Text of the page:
How Manchester Corinthians blazed trail for women's football

The ORIGINAL Lionesses: How trailblazing squad of working women defied ‘male-only’ FA rule from the 1950s to the 1970s to forge path for today’s England women’s team who last night smashed Sweden’s Euro 2022 dreams

  • Manchester Corinthians Ladies Football Club was formed in 1949 by Percy Ashley, a Bolton Wanderers scout
  • Took part in international tournaments from the 1950s until the early 1970s, winning more than 50 trophies
  • The team played despite Football Association’s ban on women’s football in affiliated stadiums 

Last night England’s women ended their semi-final curse by beating Sweden 4-0 and getting one hand on the Euro 2022 trophy.  

But fans of the hugely popular team would do well to remember the struggles faced by a pioneering women’s team that overcame obstacles to play in front of thousands of fans across the world for more than 15 years. 

Manchester Corinthians Ladies Football Club defied a ban on women’s football on Football Association-affiliated grounds by taking part in international tournaments from the 1950s until the early 1970s. 

The team was established in 1949 by Bolton Wanderers scout Percy Ashley, so his daughter Doris – who was deaf and very talented at football – could play and socialise with other women. 

The women, who all had full-time jobs, went on to play against teams including Juventus and won more than 50 trophies in Europe and South America but donated all their winnings to charities that included the International Red Cross. 

Video footage that features on the new website BBC Rewind shows significant crowds watching the Corinthians in action in Wales in 1960.  

Now, a £10,000 fundraising campaign has been launched with the aim of installing a commemorative plaque, information display and mural at the team’s former base in Didsbury, so that the trail-blazing players get some recognition. 

Football historian Dr Gary James said: ‘Manchester is known as a footballing city and we have been blessed with some incredible successes over the decades, but our major contribution to the history of women’s football from the 1940s has not been given the recognition it deserves.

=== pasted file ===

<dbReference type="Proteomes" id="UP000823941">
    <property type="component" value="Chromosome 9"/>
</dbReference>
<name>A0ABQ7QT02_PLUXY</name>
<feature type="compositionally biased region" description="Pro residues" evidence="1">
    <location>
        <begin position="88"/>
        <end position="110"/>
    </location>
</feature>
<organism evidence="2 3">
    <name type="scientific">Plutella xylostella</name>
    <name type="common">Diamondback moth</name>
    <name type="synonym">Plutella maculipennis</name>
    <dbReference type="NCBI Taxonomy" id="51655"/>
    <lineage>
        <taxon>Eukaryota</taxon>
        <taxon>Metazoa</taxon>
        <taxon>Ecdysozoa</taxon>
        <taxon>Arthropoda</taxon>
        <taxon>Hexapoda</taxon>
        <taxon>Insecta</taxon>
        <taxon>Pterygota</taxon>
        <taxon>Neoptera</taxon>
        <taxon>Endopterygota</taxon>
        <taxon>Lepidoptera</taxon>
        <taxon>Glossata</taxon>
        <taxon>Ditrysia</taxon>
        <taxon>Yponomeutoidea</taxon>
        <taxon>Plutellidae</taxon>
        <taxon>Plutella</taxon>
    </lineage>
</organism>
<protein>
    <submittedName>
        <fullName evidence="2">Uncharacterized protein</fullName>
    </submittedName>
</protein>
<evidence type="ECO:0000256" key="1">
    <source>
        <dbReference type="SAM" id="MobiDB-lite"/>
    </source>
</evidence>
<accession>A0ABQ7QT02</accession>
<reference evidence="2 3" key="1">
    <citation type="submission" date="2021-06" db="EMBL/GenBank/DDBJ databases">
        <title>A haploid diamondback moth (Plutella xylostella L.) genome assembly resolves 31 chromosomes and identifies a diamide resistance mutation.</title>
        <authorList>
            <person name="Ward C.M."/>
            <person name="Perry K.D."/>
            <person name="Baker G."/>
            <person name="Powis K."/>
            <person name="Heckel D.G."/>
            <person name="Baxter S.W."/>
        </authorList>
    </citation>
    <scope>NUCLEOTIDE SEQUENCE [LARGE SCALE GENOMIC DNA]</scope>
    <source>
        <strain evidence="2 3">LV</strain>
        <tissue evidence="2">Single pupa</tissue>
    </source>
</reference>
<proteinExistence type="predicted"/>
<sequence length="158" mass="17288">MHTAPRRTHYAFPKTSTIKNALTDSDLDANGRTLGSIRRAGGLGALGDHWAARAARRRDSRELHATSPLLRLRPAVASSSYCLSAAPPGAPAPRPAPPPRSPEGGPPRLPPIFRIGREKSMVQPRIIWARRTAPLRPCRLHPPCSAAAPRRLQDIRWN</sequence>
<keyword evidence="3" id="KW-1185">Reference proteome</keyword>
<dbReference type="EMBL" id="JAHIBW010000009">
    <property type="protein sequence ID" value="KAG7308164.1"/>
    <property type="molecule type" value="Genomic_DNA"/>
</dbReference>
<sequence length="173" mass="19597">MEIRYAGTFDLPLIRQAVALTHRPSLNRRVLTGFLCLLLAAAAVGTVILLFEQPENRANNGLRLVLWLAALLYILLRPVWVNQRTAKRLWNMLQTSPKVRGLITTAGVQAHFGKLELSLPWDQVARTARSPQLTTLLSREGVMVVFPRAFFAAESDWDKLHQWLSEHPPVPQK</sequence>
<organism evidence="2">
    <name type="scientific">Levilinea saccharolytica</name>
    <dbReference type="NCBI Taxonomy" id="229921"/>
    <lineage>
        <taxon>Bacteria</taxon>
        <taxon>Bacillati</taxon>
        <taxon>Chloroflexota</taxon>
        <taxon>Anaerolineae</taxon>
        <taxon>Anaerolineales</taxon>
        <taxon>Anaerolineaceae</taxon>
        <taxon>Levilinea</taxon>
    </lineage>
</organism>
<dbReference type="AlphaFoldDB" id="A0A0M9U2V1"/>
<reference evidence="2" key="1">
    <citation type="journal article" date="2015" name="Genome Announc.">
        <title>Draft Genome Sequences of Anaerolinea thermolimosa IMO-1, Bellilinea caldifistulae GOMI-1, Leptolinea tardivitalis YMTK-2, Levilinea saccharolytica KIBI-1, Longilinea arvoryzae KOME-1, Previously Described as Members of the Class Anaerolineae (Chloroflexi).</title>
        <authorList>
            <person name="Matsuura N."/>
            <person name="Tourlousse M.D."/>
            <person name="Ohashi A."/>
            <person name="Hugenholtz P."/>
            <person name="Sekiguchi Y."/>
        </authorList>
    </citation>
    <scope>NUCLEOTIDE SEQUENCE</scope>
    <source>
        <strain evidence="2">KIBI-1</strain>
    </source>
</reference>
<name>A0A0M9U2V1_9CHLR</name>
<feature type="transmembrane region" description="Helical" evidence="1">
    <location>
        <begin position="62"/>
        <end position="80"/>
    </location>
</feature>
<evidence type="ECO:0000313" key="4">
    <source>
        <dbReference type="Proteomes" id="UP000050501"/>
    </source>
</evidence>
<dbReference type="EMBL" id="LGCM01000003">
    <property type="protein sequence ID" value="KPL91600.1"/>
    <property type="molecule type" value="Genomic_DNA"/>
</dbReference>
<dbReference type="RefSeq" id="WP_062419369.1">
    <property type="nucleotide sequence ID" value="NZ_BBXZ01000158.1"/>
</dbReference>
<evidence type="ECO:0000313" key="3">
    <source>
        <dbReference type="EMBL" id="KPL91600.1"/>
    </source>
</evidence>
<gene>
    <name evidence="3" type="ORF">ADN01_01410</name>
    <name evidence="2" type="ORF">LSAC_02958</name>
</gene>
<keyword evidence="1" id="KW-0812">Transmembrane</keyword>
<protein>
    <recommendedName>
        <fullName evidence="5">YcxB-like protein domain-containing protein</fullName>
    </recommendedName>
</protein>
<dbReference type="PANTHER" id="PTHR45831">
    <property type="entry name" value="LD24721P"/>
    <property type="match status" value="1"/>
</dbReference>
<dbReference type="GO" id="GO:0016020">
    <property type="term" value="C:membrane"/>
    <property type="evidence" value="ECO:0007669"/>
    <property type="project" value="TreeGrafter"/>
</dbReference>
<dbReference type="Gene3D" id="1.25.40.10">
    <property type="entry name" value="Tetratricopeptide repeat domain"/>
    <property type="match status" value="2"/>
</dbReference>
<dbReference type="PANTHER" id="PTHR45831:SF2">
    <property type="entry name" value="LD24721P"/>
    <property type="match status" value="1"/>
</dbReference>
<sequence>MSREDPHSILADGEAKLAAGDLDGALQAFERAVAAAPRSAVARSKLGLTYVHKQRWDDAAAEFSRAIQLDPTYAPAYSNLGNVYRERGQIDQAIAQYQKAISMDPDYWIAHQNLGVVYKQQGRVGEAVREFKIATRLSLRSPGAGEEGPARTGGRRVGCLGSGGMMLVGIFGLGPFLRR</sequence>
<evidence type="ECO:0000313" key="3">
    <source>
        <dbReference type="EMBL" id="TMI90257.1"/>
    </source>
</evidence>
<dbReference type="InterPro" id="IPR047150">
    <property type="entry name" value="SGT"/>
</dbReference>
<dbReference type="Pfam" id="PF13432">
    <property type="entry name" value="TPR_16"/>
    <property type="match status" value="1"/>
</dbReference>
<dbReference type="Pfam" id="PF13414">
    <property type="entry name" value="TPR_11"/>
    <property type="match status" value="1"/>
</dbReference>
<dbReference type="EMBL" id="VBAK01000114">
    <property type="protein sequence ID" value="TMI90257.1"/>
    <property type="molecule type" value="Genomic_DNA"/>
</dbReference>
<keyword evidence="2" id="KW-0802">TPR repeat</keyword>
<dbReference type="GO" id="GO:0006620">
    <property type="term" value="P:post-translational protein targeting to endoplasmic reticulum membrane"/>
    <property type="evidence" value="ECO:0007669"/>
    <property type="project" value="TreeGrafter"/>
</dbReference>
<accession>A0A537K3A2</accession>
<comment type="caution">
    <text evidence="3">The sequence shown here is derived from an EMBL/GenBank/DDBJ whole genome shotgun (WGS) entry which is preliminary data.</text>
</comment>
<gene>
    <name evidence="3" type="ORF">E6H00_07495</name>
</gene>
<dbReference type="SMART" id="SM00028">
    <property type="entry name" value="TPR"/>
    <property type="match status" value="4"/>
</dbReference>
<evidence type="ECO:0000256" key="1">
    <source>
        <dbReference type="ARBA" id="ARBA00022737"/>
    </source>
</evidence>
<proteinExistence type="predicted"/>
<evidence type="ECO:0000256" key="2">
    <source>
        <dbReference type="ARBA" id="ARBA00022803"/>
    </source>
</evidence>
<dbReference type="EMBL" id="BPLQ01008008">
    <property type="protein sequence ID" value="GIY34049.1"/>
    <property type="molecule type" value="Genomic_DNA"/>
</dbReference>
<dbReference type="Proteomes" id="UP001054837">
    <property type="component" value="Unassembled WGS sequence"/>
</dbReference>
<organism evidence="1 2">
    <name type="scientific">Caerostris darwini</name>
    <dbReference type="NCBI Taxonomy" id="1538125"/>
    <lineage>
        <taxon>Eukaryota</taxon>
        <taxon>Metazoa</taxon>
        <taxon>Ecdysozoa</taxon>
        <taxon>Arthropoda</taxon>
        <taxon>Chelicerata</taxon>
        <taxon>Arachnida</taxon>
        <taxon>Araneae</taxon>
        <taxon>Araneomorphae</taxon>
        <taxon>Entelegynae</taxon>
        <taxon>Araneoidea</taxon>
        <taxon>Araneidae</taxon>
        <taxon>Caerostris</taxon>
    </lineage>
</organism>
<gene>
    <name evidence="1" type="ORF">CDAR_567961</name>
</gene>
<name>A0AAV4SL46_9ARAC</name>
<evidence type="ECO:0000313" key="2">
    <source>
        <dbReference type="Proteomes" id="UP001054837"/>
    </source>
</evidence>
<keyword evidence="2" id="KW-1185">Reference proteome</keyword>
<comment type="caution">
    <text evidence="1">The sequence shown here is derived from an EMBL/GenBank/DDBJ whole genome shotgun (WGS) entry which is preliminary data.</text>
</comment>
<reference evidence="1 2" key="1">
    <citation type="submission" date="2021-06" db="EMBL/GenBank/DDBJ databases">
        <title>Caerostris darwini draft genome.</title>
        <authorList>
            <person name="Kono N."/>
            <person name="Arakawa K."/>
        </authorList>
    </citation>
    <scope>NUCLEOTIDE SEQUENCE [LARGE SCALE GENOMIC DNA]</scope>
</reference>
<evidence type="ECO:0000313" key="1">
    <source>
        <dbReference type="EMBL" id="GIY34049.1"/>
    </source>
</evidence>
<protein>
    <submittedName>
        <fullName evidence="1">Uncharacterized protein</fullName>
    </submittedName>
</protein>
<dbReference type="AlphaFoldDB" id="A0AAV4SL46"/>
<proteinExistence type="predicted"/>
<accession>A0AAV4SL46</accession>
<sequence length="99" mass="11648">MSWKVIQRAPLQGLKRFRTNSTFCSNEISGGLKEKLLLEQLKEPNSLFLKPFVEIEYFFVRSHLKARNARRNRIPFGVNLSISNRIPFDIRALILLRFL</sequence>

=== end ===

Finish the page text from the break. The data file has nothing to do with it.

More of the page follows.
‘There are statues, plaques and other tributes to men’s football across Greater Manchester yet there’s nothing permanent on the women of Manchester Corinthians. It’s time we rectified that.’

Fans of the hugely popular England Women’s football team would do well to remember the struggles faced by pioneering female amateur side Manchester Corinthians Ladies Football Club. Above: The club’s founder Percy Ashley with his daughter Doris (pictured standing next to him) and other members of the side in the early 1950s

Manchester Corinthians Ladies Football Club defied a ban on women’s football on Football Association-affiliated grounds by taking part in international tournaments from the 1950s until the early 1970s. Above: Former Manchester Corinthians players at a 2018 reunion. The women played in various iterations of the side. Back row, left to right: Jean Wilson, Pauline Quayle, Hazel Bancroft, Margaret Griffiths, Myra Lypnyckyj, Margaret Taylor, Janice Lyons, Gill Holland and Margaret Whitworth. Front row: Veronica Bailey, Anne Grimes, Marlene Goddard, Alice Elliott 

Women’s football burgeoned in popularity during the First World War, after the Football Association had postponed the professional men’s leagues. 

However, in 1921, the women’s professional game was effectively killed off by the FA’s decision to prohibit women from playing in registered stadiums. The ban was not lifted until 1971. 

The team was established in 1949 by Bolton Wanderers scout Percy Ashley (pictured)

Eccentric Mr Ashley, who was also in charge of Britain’s national mouse club, formed the Manchester Corinthians in part because there was no other existing women’s team in Manchester and he wanted to give his daughter somewhere to show off her talent.

The Corinthians’ side was built around Doris, who was the captain. Former players remember her as both an outstanding footballer and a keen disciplinarian. 

However, because of the ban imposed by the FA, the women had to play their home matches at the run-down Fog Lane Park ground, which had no running water and unheated changing rooms.

Because of the lack of facilities, players would take to washing themselves after matches in the nearby duck pond. 

Despite the hardship, in their first three years of existence the team won seven trophies.  

In 1957, Mr Ashley formed another team, ‘The Nomads’ so that the Corinthians could play against them in international charity matches. At the time, there were very few women’s teams in the region. 

The clip that features on BBC Rewind shows the two sides playing each other in Flintshire on May 15, 1960. 

The team’s globetrotting saw them play in front of crowds of more than 50,000 people in South America, whilst in Berlin they beat Germany’s women 4-0 in 1957. 

In 1959, the team spent two weeks touring the Netherlands, whilst their most ambitious tour came in 1960 when they spent 12 weeks playing in South American countries and the Caribbean. 

A tour of Ireland came in 1962, whilst the team went to Morocco in 1966 and France in 1970. In France, the team beat Juventus 1-0 to claim yet another trophy. 

Margaret Shepherd, 75, from Cheshire, played in the side for around five years from 1967. 

She told MailOnline that she had not been aware that women played football in an organised fashion until a work colleague took her to a training session.